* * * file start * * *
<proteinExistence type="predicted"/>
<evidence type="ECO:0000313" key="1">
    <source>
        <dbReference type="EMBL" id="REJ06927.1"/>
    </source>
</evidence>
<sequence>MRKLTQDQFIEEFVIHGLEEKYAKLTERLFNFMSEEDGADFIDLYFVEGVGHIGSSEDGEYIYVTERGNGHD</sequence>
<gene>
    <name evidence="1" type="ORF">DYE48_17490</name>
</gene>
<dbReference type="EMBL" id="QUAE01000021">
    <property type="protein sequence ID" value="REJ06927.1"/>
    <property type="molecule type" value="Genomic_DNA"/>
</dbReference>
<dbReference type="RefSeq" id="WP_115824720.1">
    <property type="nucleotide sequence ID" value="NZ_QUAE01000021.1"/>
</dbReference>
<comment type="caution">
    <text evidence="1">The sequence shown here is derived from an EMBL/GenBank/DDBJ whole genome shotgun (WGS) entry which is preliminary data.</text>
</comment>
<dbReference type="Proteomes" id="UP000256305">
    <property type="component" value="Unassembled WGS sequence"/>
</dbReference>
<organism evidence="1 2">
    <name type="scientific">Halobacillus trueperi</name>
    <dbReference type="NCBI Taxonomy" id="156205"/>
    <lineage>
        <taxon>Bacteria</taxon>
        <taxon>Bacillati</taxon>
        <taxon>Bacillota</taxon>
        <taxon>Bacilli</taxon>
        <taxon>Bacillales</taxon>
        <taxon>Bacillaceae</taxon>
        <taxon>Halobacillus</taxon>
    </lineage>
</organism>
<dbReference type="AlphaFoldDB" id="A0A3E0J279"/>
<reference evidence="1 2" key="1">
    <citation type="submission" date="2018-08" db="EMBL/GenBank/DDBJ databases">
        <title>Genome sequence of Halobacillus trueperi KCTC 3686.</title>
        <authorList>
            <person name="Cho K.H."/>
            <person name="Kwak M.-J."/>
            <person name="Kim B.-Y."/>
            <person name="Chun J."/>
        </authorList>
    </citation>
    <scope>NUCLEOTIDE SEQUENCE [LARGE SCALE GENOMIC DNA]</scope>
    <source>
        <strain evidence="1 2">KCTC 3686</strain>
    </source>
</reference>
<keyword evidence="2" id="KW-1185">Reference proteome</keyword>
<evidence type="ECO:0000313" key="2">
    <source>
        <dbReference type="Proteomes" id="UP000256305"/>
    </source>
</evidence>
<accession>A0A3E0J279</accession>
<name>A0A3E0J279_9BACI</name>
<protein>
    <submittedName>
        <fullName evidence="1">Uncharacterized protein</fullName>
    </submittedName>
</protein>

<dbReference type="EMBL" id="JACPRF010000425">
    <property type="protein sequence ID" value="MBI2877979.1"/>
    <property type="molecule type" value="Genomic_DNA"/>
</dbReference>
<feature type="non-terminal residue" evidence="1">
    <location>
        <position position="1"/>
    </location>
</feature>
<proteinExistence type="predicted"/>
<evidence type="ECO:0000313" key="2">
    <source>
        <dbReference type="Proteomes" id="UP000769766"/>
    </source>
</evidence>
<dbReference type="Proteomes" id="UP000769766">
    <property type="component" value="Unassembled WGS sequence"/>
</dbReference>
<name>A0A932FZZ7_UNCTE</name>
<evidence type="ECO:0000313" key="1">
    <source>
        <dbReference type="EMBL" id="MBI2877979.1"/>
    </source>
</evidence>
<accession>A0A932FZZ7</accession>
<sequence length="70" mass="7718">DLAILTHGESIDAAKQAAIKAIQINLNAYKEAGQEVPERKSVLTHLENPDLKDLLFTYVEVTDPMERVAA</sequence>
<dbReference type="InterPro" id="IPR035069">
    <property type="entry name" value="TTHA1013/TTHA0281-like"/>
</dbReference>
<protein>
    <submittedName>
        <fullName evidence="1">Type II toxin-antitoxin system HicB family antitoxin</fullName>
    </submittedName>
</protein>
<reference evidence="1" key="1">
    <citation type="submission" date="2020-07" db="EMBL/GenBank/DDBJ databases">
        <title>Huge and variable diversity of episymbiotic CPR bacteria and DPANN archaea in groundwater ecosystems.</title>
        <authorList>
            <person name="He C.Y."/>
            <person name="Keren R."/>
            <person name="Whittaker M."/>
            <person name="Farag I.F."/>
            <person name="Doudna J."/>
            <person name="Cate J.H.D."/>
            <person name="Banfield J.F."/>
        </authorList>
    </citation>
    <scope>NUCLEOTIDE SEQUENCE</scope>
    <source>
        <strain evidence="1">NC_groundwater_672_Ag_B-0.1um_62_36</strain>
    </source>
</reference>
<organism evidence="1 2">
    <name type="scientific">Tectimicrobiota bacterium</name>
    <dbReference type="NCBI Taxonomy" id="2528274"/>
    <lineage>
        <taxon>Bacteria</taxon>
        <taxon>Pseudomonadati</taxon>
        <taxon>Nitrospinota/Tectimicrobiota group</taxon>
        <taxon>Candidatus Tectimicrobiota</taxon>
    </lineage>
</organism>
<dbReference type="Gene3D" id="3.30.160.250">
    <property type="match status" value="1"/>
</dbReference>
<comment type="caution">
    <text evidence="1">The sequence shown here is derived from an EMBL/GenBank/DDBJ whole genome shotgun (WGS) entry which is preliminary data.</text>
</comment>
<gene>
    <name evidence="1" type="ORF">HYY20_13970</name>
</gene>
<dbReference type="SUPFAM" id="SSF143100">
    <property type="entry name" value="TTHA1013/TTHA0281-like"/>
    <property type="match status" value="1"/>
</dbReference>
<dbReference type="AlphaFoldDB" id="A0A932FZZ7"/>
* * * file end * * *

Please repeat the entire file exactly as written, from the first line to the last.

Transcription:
<proteinExistence type="predicted"/>
<evidence type="ECO:0000313" key="1">
    <source>
        <dbReference type="EMBL" id="REJ06927.1"/>
    </source>
</evidence>
<sequence>MRKLTQDQFIEEFVIHGLEEKYAKLTERLFNFMSEEDGADFIDLYFVEGVGHIGSSEDGEYIYVTERGNGHD</sequence>
<gene>
    <name evidence="1" type="ORF">DYE48_17490</name>
</gene>
<dbReference type="EMBL" id="QUAE01000021">
    <property type="protein sequence ID" value="REJ06927.1"/>
    <property type="molecule type" value="Genomic_DNA"/>
</dbReference>
<dbReference type="RefSeq" id="WP_115824720.1">
    <property type="nucleotide sequence ID" value="NZ_QUAE01000021.1"/>
</dbReference>
<comment type="caution">
    <text evidence="1">The sequence shown here is derived from an EMBL/GenBank/DDBJ whole genome shotgun (WGS) entry which is preliminary data.</text>
</comment>
<dbReference type="Proteomes" id="UP000256305">
    <property type="component" value="Unassembled WGS sequence"/>
</dbReference>
<organism evidence="1 2">
    <name type="scientific">Halobacillus trueperi</name>
    <dbReference type="NCBI Taxonomy" id="156205"/>
    <lineage>
        <taxon>Bacteria</taxon>
        <taxon>Bacillati</taxon>
        <taxon>Bacillota</taxon>
        <taxon>Bacilli</taxon>
        <taxon>Bacillales</taxon>
        <taxon>Bacillaceae</taxon>
        <taxon>Halobacillus</taxon>
    </lineage>
</organism>
<dbReference type="AlphaFoldDB" id="A0A3E0J279"/>
<reference evidence="1 2" key="1">
    <citation type="submission" date="2018-08" db="EMBL/GenBank/DDBJ databases">
        <title>Genome sequence of Halobacillus trueperi KCTC 3686.</title>
        <authorList>
            <person name="Cho K.H."/>
            <person name="Kwak M.-J."/>
            <person name="Kim B.-Y."/>
            <person name="Chun J."/>
        </authorList>
    </citation>
    <scope>NUCLEOTIDE SEQUENCE [LARGE SCALE GENOMIC DNA]</scope>
    <source>
        <strain evidence="1 2">KCTC 3686</strain>
    </source>
</reference>
<keyword evidence="2" id="KW-1185">Reference proteome</keyword>
<evidence type="ECO:0000313" key="2">
    <source>
        <dbReference type="Proteomes" id="UP000256305"/>
    </source>
</evidence>
<accession>A0A3E0J279</accession>
<name>A0A3E0J279_9BACI</name>
<protein>
    <submittedName>
        <fullName evidence="1">Uncharacterized protein</fullName>
    </submittedName>
</protein>

<dbReference type="EMBL" id="JACPRF010000425">
    <property type="protein sequence ID" value="MBI2877979.1"/>
    <property type="molecule type" value="Genomic_DNA"/>
</dbReference>
<feature type="non-terminal residue" evidence="1">
    <location>
        <position position="1"/>
    </location>
</feature>
<proteinExistence type="predicted"/>
<evidence type="ECO:0000313" key="2">
    <source>
        <dbReference type="Proteomes" id="UP000769766"/>
    </source>
</evidence>
<dbReference type="Proteomes" id="UP000769766">
    <property type="component" value="Unassembled WGS sequence"/>
</dbReference>
<name>A0A932FZZ7_UNCTE</name>
<evidence type="ECO:0000313" key="1">
    <source>
        <dbReference type="EMBL" id="MBI2877979.1"/>
    </source>
</evidence>
<accession>A0A932FZZ7</accession>
<sequence length="70" mass="7718">DLAILTHGESIDAAKQAAIKAIQINLNAYKEAGQEVPERKSVLTHLENPDLKDLLFTYVEVTDPMERVAA</sequence>
<dbReference type="InterPro" id="IPR035069">
    <property type="entry name" value="TTHA1013/TTHA0281-like"/>
</dbReference>
<protein>
    <submittedName>
        <fullName evidence="1">Type II toxin-antitoxin system HicB family antitoxin</fullName>
    </submittedName>
</protein>
<reference evidence="1" key="1">
    <citation type="submission" date="2020-07" db="EMBL/GenBank/DDBJ databases">
        <title>Huge and variable diversity of episymbiotic CPR bacteria and DPANN archaea in groundwater ecosystems.</title>
        <authorList>
            <person name="He C.Y."/>
            <person name="Keren R."/>
            <person name="Whittaker M."/>
            <person name="Farag I.F."/>
            <person name="Doudna J."/>
            <person name="Cate J.H.D."/>
            <person name="Banfield J.F."/>
        </authorList>
    </citation>
    <scope>NUCLEOTIDE SEQUENCE</scope>
    <source>
        <strain evidence="1">NC_groundwater_672_Ag_B-0.1um_62_36</strain>
    </source>
</reference>
<organism evidence="1 2">
    <name type="scientific">Tectimicrobiota bacterium</name>
    <dbReference type="NCBI Taxonomy" id="2528274"/>
    <lineage>
        <taxon>Bacteria</taxon>
        <taxon>Pseudomonadati</taxon>
        <taxon>Nitrospinota/Tectimicrobiota group</taxon>
        <taxon>Candidatus Tectimicrobiota</taxon>
    </lineage>
</organism>
<dbReference type="Gene3D" id="3.30.160.250">
    <property type="match status" value="1"/>
</dbReference>
<comment type="caution">
    <text evidence="1">The sequence shown here is derived from an EMBL/GenBank/DDBJ whole genome shotgun (WGS) entry which is preliminary data.</text>
</comment>
<gene>
    <name evidence="1" type="ORF">HYY20_13970</name>
</gene>
<dbReference type="SUPFAM" id="SSF143100">
    <property type="entry name" value="TTHA1013/TTHA0281-like"/>
    <property type="match status" value="1"/>
</dbReference>
<dbReference type="AlphaFoldDB" id="A0A932FZZ7"/>